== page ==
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Everything posted by kenmorefield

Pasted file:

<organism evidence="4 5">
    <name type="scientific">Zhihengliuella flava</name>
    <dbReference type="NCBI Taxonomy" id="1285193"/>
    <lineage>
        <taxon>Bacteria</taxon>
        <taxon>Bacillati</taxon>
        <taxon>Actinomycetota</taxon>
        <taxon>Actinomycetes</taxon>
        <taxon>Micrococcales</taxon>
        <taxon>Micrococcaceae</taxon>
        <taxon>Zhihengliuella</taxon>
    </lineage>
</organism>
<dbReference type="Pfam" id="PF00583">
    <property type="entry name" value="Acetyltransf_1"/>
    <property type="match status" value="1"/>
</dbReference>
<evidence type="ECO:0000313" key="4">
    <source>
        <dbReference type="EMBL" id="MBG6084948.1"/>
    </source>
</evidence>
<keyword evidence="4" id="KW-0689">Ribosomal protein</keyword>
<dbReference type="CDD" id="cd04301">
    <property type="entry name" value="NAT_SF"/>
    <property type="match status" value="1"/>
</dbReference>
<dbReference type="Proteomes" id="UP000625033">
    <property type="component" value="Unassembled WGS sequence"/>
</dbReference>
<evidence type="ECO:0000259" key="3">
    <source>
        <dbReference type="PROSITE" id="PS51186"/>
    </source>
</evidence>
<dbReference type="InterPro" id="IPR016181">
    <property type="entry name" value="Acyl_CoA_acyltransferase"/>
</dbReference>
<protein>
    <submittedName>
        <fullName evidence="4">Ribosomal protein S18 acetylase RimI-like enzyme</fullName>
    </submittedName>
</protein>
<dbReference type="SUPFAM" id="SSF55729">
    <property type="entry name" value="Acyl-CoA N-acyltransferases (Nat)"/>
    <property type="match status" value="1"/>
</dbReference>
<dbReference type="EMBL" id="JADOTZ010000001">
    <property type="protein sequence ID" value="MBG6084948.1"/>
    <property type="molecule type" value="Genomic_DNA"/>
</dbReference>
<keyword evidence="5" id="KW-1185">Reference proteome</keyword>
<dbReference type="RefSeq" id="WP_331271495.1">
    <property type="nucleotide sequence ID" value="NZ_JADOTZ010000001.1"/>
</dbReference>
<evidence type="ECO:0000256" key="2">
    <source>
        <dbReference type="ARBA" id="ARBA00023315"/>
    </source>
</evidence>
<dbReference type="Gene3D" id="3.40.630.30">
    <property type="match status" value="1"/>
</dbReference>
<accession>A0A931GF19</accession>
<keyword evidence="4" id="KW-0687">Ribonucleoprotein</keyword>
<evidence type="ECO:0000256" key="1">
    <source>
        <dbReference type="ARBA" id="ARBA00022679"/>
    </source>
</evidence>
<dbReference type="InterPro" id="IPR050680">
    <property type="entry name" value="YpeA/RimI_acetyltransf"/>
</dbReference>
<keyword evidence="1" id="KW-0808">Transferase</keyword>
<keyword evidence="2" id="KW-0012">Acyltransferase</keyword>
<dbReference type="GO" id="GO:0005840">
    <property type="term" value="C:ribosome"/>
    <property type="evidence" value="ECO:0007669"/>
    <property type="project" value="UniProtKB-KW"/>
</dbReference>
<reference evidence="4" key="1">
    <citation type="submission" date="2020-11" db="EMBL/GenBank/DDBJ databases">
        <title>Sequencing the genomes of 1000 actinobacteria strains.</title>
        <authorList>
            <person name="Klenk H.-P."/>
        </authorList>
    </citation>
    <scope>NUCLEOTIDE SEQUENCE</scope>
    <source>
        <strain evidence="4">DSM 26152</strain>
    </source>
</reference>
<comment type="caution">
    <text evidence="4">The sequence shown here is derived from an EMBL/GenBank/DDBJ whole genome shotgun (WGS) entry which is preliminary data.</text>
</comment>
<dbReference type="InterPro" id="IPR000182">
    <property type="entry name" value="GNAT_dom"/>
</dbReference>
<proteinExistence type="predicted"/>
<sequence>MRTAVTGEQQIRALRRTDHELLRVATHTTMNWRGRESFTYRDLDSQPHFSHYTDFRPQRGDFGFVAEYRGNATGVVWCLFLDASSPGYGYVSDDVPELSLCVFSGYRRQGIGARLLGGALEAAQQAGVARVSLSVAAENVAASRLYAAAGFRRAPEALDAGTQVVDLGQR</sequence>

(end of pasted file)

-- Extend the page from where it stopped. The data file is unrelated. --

1. First, thanks for sharing the video. I agree Jeremy did a terrific job, and it pleases me that this video is in the world regardless of whether it functions as an ad for A&F or a homage to the films or both. The link to the full list is: http://artsandfaith.com/index.php?/films/year/8-2020-top-100/ The link to the master page for all lists is: http://artsandfaith.com/index.php?/films/ There has been some discussion in the last year about how the list(s) are preserved and archived, most of it here: http://artsandfaith.com/index.php?/topic/31704-top-100-and-top-25-pages/ I also remember some chatter, more dispersed about whether or not it was worth having a separate landing page for the site in general. Most notably this came up when I asked for feedback about adding a separate "Reviews" forum for people who wanted to write reviews for A&F or repost reviews in full. There wasn't much interest. That's a longer discussion that involves whether this board could or should migrate from being only a discussion board to a sihe that has multiple purposes with the discussion board as one arm. But as long as we are relatively small, I don't anyone really having the time, vision, or money to do massive board design overhaul. It also would mean thousands of broken links as the board became a subdirectory rather than the landing page, and it would force those who only use the forum to click through the landing page to get to the forum and resave that direct link. That didn't strike me as a great tradeoff, though I not opposed to discussions or suggestions of how to implement it or other changes. The entire list is available to the public at the link mentioned on top. I am not aware of any plans to present the list in full in some other way, though I am not opposed to other forms of publicity or writing about it. There are copies of the list on Letterboxd, Twitter, and YouTube, and the list itself is in a publicly viewable format on the site. I'm not sure I agree with this assessment, but, again...I'm open to suggestions. The banner tabs are pretty standardly place and have contact forms for staff if people have questions. New users get an e-mail directing them to the "About You" Introductions form and the community, small as it is, is generally helpful (especially Spitznas) at welcoming new people and answering questions. Maybe my perspective is genuinely skewed because I've been using forum software for two decades, but I'm having a hard time imagining someone seeing the video on YouTube, going to Artsandfaith.com and not being able to find the content. (There's also a copy of the list and a direct link to the list page in the pinned comments under the YouTube video.)